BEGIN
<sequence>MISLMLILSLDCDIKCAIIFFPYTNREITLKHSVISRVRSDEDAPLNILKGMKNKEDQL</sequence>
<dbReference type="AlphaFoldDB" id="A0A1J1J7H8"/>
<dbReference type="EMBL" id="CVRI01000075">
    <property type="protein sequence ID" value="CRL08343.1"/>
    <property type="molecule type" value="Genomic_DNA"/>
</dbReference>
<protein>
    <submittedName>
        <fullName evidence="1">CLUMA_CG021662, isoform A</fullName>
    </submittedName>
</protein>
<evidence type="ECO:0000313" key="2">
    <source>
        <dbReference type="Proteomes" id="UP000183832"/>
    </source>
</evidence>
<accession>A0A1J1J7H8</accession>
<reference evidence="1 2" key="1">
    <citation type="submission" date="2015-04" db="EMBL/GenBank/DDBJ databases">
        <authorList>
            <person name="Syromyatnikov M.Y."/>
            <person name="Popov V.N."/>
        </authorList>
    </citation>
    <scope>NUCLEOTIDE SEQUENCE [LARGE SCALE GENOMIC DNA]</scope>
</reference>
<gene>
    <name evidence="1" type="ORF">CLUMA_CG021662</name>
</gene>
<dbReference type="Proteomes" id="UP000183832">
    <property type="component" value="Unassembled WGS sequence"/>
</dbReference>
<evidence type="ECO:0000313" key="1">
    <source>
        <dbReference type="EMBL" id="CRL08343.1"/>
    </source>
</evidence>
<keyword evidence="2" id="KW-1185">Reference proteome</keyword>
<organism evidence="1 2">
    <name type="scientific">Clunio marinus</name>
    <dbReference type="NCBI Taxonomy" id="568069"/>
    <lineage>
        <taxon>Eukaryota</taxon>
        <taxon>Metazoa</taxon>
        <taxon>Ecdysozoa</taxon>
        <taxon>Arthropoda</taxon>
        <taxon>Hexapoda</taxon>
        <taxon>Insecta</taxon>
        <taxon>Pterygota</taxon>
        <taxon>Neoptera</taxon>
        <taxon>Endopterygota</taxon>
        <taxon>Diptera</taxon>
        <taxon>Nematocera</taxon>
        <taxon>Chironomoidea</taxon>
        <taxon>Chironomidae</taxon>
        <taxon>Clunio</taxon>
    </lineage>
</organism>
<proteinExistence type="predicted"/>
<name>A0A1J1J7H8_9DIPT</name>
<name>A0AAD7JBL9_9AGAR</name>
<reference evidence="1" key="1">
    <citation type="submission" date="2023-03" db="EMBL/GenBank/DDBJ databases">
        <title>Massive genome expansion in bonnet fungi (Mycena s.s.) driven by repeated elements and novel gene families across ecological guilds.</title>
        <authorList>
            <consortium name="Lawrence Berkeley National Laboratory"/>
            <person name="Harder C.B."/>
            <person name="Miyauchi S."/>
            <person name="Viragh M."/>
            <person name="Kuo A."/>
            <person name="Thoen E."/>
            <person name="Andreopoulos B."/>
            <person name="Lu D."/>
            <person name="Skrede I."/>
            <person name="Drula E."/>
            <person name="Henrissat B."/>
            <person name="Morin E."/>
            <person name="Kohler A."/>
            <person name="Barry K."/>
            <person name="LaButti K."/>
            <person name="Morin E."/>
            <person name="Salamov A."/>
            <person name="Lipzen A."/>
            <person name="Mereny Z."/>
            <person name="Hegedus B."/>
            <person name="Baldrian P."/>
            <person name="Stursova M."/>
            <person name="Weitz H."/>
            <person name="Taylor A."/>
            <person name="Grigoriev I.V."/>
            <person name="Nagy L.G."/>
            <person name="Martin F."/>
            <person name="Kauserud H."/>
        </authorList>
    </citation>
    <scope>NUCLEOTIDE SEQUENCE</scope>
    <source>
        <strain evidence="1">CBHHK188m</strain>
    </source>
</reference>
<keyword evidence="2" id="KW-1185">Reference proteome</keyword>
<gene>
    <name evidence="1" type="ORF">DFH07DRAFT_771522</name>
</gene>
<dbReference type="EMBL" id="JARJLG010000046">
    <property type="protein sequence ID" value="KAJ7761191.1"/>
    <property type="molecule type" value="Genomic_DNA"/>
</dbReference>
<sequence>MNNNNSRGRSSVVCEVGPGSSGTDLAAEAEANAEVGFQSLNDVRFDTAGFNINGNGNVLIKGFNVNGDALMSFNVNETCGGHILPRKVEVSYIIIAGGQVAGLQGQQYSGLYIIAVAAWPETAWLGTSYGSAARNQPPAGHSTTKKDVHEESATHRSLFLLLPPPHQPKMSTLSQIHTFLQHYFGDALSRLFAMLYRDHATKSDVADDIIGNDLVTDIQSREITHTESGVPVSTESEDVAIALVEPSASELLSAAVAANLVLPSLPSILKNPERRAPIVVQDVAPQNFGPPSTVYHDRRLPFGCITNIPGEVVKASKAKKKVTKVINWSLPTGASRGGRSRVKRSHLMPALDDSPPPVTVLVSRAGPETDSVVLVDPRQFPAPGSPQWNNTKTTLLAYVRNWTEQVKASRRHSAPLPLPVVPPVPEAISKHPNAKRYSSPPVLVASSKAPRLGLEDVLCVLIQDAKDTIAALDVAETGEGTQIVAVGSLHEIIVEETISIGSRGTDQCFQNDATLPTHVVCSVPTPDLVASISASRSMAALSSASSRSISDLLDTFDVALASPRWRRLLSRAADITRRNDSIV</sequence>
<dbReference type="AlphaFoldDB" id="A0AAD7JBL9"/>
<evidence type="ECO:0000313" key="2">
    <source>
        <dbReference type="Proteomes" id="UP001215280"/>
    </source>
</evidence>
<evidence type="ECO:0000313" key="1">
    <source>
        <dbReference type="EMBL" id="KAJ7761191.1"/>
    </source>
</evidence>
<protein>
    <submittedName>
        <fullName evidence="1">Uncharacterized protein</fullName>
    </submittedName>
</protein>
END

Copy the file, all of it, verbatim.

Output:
<sequence>MISLMLILSLDCDIKCAIIFFPYTNREITLKHSVISRVRSDEDAPLNILKGMKNKEDQL</sequence>
<dbReference type="AlphaFoldDB" id="A0A1J1J7H8"/>
<dbReference type="EMBL" id="CVRI01000075">
    <property type="protein sequence ID" value="CRL08343.1"/>
    <property type="molecule type" value="Genomic_DNA"/>
</dbReference>
<protein>
    <submittedName>
        <fullName evidence="1">CLUMA_CG021662, isoform A</fullName>
    </submittedName>
</protein>
<evidence type="ECO:0000313" key="2">
    <source>
        <dbReference type="Proteomes" id="UP000183832"/>
    </source>
</evidence>
<accession>A0A1J1J7H8</accession>
<reference evidence="1 2" key="1">
    <citation type="submission" date="2015-04" db="EMBL/GenBank/DDBJ databases">
        <authorList>
            <person name="Syromyatnikov M.Y."/>
            <person name="Popov V.N."/>
        </authorList>
    </citation>
    <scope>NUCLEOTIDE SEQUENCE [LARGE SCALE GENOMIC DNA]</scope>
</reference>
<gene>
    <name evidence="1" type="ORF">CLUMA_CG021662</name>
</gene>
<dbReference type="Proteomes" id="UP000183832">
    <property type="component" value="Unassembled WGS sequence"/>
</dbReference>
<evidence type="ECO:0000313" key="1">
    <source>
        <dbReference type="EMBL" id="CRL08343.1"/>
    </source>
</evidence>
<keyword evidence="2" id="KW-1185">Reference proteome</keyword>
<organism evidence="1 2">
    <name type="scientific">Clunio marinus</name>
    <dbReference type="NCBI Taxonomy" id="568069"/>
    <lineage>
        <taxon>Eukaryota</taxon>
        <taxon>Metazoa</taxon>
        <taxon>Ecdysozoa</taxon>
        <taxon>Arthropoda</taxon>
        <taxon>Hexapoda</taxon>
        <taxon>Insecta</taxon>
        <taxon>Pterygota</taxon>
        <taxon>Neoptera</taxon>
        <taxon>Endopterygota</taxon>
        <taxon>Diptera</taxon>
        <taxon>Nematocera</taxon>
        <taxon>Chironomoidea</taxon>
        <taxon>Chironomidae</taxon>
        <taxon>Clunio</taxon>
    </lineage>
</organism>
<proteinExistence type="predicted"/>
<name>A0A1J1J7H8_9DIPT</name>
<name>A0AAD7JBL9_9AGAR</name>
<reference evidence="1" key="1">
    <citation type="submission" date="2023-03" db="EMBL/GenBank/DDBJ databases">
        <title>Massive genome expansion in bonnet fungi (Mycena s.s.) driven by repeated elements and novel gene families across ecological guilds.</title>
        <authorList>
            <consortium name="Lawrence Berkeley National Laboratory"/>
            <person name="Harder C.B."/>
            <person name="Miyauchi S."/>
            <person name="Viragh M."/>
            <person name="Kuo A."/>
            <person name="Thoen E."/>
            <person name="Andreopoulos B."/>
            <person name="Lu D."/>
            <person name="Skrede I."/>
            <person name="Drula E."/>
            <person name="Henrissat B."/>
            <person name="Morin E."/>
            <person name="Kohler A."/>
            <person name="Barry K."/>
            <person name="LaButti K."/>
            <person name="Morin E."/>
            <person name="Salamov A."/>
            <person name="Lipzen A."/>
            <person name="Mereny Z."/>
            <person name="Hegedus B."/>
            <person name="Baldrian P."/>
            <person name="Stursova M."/>
            <person name="Weitz H."/>
            <person name="Taylor A."/>
            <person name="Grigoriev I.V."/>
            <person name="Nagy L.G."/>
            <person name="Martin F."/>
            <person name="Kauserud H."/>
        </authorList>
    </citation>
    <scope>NUCLEOTIDE SEQUENCE</scope>
    <source>
        <strain evidence="1">CBHHK188m</strain>
    </source>
</reference>
<keyword evidence="2" id="KW-1185">Reference proteome</keyword>
<gene>
    <name evidence="1" type="ORF">DFH07DRAFT_771522</name>
</gene>
<dbReference type="EMBL" id="JARJLG010000046">
    <property type="protein sequence ID" value="KAJ7761191.1"/>
    <property type="molecule type" value="Genomic_DNA"/>
</dbReference>
<sequence>MNNNNSRGRSSVVCEVGPGSSGTDLAAEAEANAEVGFQSLNDVRFDTAGFNINGNGNVLIKGFNVNGDALMSFNVNETCGGHILPRKVEVSYIIIAGGQVAGLQGQQYSGLYIIAVAAWPETAWLGTSYGSAARNQPPAGHSTTKKDVHEESATHRSLFLLLPPPHQPKMSTLSQIHTFLQHYFGDALSRLFAMLYRDHATKSDVADDIIGNDLVTDIQSREITHTESGVPVSTESEDVAIALVEPSASELLSAAVAANLVLPSLPSILKNPERRAPIVVQDVAPQNFGPPSTVYHDRRLPFGCITNIPGEVVKASKAKKKVTKVINWSLPTGASRGGRSRVKRSHLMPALDDSPPPVTVLVSRAGPETDSVVLVDPRQFPAPGSPQWNNTKTTLLAYVRNWTEQVKASRRHSAPLPLPVVPPVPEAISKHPNAKRYSSPPVLVASSKAPRLGLEDVLCVLIQDAKDTIAALDVAETGEGTQIVAVGSLHEIIVEETISIGSRGTDQCFQNDATLPTHVVCSVPTPDLVASISASRSMAALSSASSRSISDLLDTFDVALASPRWRRLLSRAADITRRNDSIV</sequence>
<dbReference type="AlphaFoldDB" id="A0AAD7JBL9"/>
<evidence type="ECO:0000313" key="2">
    <source>
        <dbReference type="Proteomes" id="UP001215280"/>
    </source>
</evidence>
<evidence type="ECO:0000313" key="1">
    <source>
        <dbReference type="EMBL" id="KAJ7761191.1"/>
    </source>
</evidence>
<protein>
    <submittedName>
        <fullName evidence="1">Uncharacterized protein</fullName>
    </submittedName>
</protein>